It's a given that what is seen as the political "centre ground" in the West has swung rightwards, at least in economic terms, over the past 30 years. In commentary pieces, this phenomenon is frequently linked to the collapse of eastern Communist states during the 1980s, and the resulting perception that Communism is not a viable political alternative to Capitalism.
I have always been puzzled by this link. I don't understand why the collapse of one extreme of the political spectrum should automatically result in large numbers of people shifting their political views rightward. Furthermore, one could argue that the extreme right wing collapsed as a viable political viewpoint in 1945, and there was no mass stampede leftwards as a result.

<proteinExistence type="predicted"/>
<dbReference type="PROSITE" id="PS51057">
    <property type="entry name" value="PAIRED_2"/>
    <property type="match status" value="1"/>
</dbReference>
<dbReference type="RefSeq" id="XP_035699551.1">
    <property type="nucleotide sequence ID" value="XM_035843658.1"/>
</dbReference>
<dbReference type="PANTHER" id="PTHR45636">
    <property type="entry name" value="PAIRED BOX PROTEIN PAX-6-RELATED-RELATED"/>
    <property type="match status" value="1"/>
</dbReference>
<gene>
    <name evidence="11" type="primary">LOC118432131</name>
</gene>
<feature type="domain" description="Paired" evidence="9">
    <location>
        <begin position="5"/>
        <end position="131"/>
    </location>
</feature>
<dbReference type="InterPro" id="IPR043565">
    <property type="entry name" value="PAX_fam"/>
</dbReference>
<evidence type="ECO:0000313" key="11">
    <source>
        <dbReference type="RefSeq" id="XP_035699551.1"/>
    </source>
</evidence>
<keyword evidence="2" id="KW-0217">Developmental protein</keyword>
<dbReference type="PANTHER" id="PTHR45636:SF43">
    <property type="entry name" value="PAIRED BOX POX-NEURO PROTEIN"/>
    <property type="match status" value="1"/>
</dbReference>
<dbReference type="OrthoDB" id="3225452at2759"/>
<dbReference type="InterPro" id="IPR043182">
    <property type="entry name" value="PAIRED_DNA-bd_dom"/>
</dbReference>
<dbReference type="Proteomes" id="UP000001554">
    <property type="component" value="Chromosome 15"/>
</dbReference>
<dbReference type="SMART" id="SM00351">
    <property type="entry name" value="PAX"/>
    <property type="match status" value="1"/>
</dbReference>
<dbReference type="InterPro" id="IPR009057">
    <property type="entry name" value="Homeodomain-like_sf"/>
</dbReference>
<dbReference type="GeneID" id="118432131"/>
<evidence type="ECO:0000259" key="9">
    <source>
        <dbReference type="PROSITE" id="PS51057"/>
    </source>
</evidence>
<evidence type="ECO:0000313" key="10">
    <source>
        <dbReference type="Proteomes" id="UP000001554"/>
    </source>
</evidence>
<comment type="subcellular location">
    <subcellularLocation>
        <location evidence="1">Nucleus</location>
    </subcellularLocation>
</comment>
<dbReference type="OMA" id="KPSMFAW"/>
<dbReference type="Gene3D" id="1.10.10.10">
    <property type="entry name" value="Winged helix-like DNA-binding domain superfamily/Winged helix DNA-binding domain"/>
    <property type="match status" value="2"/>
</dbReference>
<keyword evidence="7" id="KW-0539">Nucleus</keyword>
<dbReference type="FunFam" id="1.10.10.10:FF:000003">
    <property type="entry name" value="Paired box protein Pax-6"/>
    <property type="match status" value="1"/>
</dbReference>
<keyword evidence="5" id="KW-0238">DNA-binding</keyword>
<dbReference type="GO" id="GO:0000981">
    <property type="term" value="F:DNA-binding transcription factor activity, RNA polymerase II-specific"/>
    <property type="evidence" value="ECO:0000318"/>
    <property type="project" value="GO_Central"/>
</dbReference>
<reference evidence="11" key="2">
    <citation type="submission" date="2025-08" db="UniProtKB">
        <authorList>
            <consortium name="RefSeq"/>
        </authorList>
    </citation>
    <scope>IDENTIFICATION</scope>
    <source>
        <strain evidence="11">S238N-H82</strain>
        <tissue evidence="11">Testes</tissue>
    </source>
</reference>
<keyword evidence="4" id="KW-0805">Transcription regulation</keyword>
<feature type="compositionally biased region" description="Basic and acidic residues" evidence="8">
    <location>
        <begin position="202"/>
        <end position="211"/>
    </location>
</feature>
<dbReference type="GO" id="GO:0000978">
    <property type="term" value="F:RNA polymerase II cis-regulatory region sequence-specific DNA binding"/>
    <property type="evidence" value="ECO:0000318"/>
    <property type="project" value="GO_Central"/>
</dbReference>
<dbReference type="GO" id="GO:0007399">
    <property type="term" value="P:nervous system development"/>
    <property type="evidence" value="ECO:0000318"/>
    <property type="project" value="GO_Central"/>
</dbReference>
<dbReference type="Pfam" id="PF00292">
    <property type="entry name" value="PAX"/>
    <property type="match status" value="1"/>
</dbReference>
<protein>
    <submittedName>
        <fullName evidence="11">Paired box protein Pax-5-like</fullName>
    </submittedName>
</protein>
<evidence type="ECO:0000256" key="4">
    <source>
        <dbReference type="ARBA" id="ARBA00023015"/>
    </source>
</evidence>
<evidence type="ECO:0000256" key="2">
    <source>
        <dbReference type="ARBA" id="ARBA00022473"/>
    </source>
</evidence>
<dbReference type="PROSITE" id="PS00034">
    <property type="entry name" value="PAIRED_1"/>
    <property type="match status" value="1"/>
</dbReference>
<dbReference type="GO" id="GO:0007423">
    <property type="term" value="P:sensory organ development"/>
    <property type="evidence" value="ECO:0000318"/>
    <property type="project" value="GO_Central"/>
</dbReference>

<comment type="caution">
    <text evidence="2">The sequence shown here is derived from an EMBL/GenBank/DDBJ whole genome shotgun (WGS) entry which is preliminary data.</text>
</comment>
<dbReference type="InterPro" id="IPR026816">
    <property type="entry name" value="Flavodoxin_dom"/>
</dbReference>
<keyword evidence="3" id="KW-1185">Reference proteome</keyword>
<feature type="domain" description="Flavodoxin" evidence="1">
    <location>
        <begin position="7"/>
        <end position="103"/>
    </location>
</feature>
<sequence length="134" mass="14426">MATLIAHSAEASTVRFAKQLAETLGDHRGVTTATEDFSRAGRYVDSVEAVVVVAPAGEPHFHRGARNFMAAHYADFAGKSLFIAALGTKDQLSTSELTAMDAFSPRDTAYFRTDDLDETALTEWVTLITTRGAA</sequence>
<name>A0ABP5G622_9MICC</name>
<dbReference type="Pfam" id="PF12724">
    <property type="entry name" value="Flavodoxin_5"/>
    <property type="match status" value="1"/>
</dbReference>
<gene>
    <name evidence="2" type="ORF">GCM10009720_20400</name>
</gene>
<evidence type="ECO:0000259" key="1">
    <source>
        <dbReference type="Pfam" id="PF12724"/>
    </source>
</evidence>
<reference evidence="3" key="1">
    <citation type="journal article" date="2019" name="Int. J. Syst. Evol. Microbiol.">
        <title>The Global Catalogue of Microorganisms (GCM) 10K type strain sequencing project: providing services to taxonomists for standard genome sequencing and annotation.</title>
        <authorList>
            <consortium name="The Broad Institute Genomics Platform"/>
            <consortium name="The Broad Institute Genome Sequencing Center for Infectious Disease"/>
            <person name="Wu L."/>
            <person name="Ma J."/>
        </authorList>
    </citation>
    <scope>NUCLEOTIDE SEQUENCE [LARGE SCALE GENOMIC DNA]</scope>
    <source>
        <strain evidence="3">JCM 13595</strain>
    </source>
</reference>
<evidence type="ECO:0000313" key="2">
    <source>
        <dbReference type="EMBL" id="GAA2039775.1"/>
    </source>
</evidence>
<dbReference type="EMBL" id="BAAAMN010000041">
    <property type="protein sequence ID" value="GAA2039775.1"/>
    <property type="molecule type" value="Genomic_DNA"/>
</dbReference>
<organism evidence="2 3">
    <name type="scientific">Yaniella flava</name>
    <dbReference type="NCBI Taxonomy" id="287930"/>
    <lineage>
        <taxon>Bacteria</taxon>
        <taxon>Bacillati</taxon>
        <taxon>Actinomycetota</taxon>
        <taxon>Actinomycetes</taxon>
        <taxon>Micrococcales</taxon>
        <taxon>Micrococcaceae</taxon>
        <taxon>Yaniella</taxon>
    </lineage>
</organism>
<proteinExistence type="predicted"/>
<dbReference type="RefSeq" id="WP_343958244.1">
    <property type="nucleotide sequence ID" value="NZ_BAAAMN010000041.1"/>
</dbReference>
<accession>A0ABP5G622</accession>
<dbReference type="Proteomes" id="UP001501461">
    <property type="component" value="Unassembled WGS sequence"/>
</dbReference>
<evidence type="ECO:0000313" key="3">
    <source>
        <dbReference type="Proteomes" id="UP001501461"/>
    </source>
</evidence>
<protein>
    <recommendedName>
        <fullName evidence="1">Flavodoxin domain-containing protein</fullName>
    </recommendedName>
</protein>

It seems more likely to me that the shift to the right is far more to do with globalisation - economically this has resulted in large corporations wielding as much, if not more power than governments while socially it's stoked fears about immigration and the pace of change.
- Can the rightward shift in centre politics be linked to the collapse of Communism? (if so, how and why?)
- If not, why is it so commonly linked to the collapse of Communism, and what are the real causes?
It was not clear from the original question but this is about economic policy. I accept that in terms of social policy, things have generally become more progressive.
To commenters who are pointing out that we still have a welfare state and so on, the social safety net available has become much less generous. In addition, once-free services (at least in Europe) such as education and health are increasingly being privatized and/or charging, and tax regimes have become much more sympathetic to the wealthy.